The future of public transport

Technology will power public transport systems of the future, creating sustainable, eco-friendly ways for us to get around – and relegating traffic jams to history.

Many developed cities suffer from with congestion, pollution, overcrowding, energy guzzling cars and commuter travel delays. Together they all contribute to reduced productivity.

The problem is going to become even more acute, because humanity is going through one of the biggest urban growth spurts in its history.  According to the United Nations Population Fund, five billion people will be living in urban areas by 2030. To support this growth, efficient and sustainable public transport systems are critical.

Forecasting demand

Transport planners have the onerous task predicting future public transport requirements, but data analytics can help.

The Singapore government is deploying predictive maintenance asset management databases and big data analytics to forecast demand for trains and buses. Data is collected in real time via sensors and then shared with start-ups in a bid to provide innovative public transport solutions in the future.

Researchers at the A*STAR Institute of High Performance Computing in Singapore have also developed a machine-learning program that employs land-use and amenities data to forecast public transport use. In the Netherlands, Dutch Railways is using data collected through smart ticketing and real-time monitoring to attempt to predict demand and improve services.

Next stop: driverless buses

Buses are going through their own digital transformation that will put them back at the center of public transport.

The first public service autonomous electric mini bus shuttle now operates in Lyon, France. The NAVYA autonomous, driverless and electric minibuses are also set to be used by the University of Michigan to ferry students between campuses. They come equipped with laser sensors and GPS.

In terms of large capacity buses, Mercedes-Benz has piloted an autonomous bus along a 20-kilometer route in the Netherlands. The bus uses cameras, radar and GPS systems to communicate with traffic lights and automatically stop at stations. In the US, Proterra has linked with the University of Nevada to develop an all-electric autonomous bus.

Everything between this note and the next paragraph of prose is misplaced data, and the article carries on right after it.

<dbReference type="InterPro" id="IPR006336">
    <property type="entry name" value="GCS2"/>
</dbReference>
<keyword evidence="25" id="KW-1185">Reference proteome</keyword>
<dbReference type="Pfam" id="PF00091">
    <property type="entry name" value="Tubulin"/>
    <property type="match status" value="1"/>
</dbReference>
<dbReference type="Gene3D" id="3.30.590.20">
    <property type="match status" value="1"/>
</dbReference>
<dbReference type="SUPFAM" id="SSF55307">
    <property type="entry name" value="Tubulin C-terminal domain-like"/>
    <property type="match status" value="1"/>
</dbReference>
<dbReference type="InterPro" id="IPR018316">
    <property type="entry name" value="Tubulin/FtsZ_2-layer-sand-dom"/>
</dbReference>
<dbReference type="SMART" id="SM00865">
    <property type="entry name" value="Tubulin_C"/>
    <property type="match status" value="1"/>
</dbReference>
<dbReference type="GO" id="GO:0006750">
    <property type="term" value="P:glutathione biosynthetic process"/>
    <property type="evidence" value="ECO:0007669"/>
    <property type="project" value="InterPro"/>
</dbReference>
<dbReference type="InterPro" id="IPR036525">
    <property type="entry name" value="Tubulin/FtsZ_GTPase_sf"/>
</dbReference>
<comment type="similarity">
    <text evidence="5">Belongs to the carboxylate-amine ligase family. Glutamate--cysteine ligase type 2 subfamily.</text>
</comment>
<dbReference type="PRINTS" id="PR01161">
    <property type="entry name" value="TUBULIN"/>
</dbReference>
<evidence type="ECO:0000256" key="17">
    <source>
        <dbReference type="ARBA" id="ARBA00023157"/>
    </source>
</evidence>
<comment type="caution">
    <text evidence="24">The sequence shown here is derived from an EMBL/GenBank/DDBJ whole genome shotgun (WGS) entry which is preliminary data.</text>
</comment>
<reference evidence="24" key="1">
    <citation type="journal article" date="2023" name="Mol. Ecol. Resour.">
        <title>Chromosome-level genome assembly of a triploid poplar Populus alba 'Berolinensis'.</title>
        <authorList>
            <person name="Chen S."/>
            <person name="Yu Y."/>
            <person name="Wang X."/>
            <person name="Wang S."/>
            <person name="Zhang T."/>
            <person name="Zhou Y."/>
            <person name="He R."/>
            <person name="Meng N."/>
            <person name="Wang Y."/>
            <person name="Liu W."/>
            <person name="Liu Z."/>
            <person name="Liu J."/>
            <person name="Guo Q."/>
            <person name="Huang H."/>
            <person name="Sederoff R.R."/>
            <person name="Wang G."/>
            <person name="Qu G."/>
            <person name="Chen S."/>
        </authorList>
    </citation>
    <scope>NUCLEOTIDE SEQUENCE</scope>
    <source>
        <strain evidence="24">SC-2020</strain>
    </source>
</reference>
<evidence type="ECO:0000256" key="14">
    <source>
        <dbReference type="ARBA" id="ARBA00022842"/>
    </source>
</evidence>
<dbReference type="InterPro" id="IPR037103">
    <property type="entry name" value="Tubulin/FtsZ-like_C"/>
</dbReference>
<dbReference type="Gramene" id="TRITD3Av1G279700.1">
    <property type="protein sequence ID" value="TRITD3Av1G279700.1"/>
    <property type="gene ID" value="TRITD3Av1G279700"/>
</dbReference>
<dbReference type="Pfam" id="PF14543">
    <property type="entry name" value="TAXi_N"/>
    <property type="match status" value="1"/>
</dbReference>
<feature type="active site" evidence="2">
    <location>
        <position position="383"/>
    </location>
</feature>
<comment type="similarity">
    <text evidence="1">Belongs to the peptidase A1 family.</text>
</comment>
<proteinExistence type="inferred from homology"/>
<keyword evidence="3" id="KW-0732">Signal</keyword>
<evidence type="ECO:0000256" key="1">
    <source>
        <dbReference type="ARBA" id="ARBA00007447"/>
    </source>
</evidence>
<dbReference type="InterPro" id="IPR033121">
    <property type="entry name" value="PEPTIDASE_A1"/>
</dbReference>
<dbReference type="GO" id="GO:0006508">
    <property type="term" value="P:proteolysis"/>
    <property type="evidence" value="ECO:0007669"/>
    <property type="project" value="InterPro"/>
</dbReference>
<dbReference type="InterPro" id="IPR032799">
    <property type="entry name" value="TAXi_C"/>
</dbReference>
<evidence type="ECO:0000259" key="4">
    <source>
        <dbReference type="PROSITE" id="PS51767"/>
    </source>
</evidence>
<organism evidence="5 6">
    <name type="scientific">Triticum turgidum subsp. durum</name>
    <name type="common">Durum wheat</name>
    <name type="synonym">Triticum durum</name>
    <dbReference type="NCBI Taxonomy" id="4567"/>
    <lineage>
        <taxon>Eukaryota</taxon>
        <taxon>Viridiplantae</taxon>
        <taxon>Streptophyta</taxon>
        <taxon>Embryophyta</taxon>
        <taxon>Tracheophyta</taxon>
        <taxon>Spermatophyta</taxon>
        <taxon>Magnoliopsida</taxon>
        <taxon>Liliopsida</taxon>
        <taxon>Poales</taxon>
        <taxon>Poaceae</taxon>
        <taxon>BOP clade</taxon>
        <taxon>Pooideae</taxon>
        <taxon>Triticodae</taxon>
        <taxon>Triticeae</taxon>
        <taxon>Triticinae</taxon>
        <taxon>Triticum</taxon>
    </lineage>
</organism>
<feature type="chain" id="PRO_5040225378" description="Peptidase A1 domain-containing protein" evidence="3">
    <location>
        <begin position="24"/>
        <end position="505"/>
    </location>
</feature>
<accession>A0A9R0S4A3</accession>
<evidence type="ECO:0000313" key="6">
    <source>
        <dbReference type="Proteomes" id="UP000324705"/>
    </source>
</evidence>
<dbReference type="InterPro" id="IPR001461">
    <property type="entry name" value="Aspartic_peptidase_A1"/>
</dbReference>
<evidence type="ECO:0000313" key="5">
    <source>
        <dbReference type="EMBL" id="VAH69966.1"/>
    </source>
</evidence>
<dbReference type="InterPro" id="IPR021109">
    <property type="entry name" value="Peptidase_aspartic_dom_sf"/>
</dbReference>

Sharing a ride

Governments are also looking to duplicate the success of commuter-generated options coming from the sharing economy, such as UberPOOL.

In the US, the Metropolitan Atlanta Transit Authority (MARTA) has teamed up with Uber and in Dallas the DART is collaborating with ridesharing app Lyft to make sharing the easy and economical way to travel. Summit, a commuter town in New Jersey, has gone a step further. Instead of building yet another parking lot at its transit station to deal with a growing number of commuters, the city is paying Uber to offer commuters free or extremely cheap rides, helping cut down on pollution and congestion.

As well as being environmentally friendly, ride sharing can enable large financial savings. The Washington Metropolitan Area Transit Authority is looking at utilizing Uber and Lyft into a rideshare travel program for the elderly and disabled, which, if successful, could save $6 million a year.

It isn’t just cars that are being shared. Bike sharing schemes are fast establishing themselves as a way round traffic clogged cities. The Chinese government, for example, has been promoting bike sharing for years. But it has taken start-ups to really get grab the attention of the public.

Shanghai alone now has more than 450,000 shared bikes on its streets. Ofo and Mobike are the most popular companies in China for bike sharing, championing ‘dockless’ bike sharing which means bikes can be parked anywhere, not just at designated racks. Bikes are located via GPS and an app. In the UK, Ofo is trialing its scheme in Cambridge and Mobike has just set up in Manchester.  

Accelerated train travel

Trains are an efficient way of moving large numbers of people around and they will become increasingly important as cars are sidelined in our cities. Oslo, for example, has said it will permanently ban cars by 2019, whilst Madrid plans to prohibit cars in a large part of its city center as part of its ‘sustainable mobility plan’.

So called ‘floating’ or magnetic levitation (Maglev) trains that run on an electromagnetic field elevated 8 mm above the tracks have garnered much interest. They are less expensive to operate and maintain and can reach far higher speeds than conventional trains. They are already in operation in Japan, China and South Korea.

There are also superfast technologies waiting in the wings. Hyperloop One, which propels pods through a tube at speeds of up to 760 miles per hour, is already being tested.

These are all just the beginning – in the future we will have fully automated, superfast, smart public transport systems delivering an integrated solution that will whizz us comfortably from A to B with zero stress.

Find out how you can capture the full potential of big data and IoT to understand how to predict demand here.

Anthony Plewes

After a Masters in Computer Science, I decided that I preferred writing about IT rather than programming. My 20-year writing career has taken me to Hong Kong and London where I've edited and written for IT, business and electronics publications. In 2002 I co-founded Futurity Media with Stewart Baines where I continue to write about a range of topics such as unified communications, cloud computing and enterprise applications.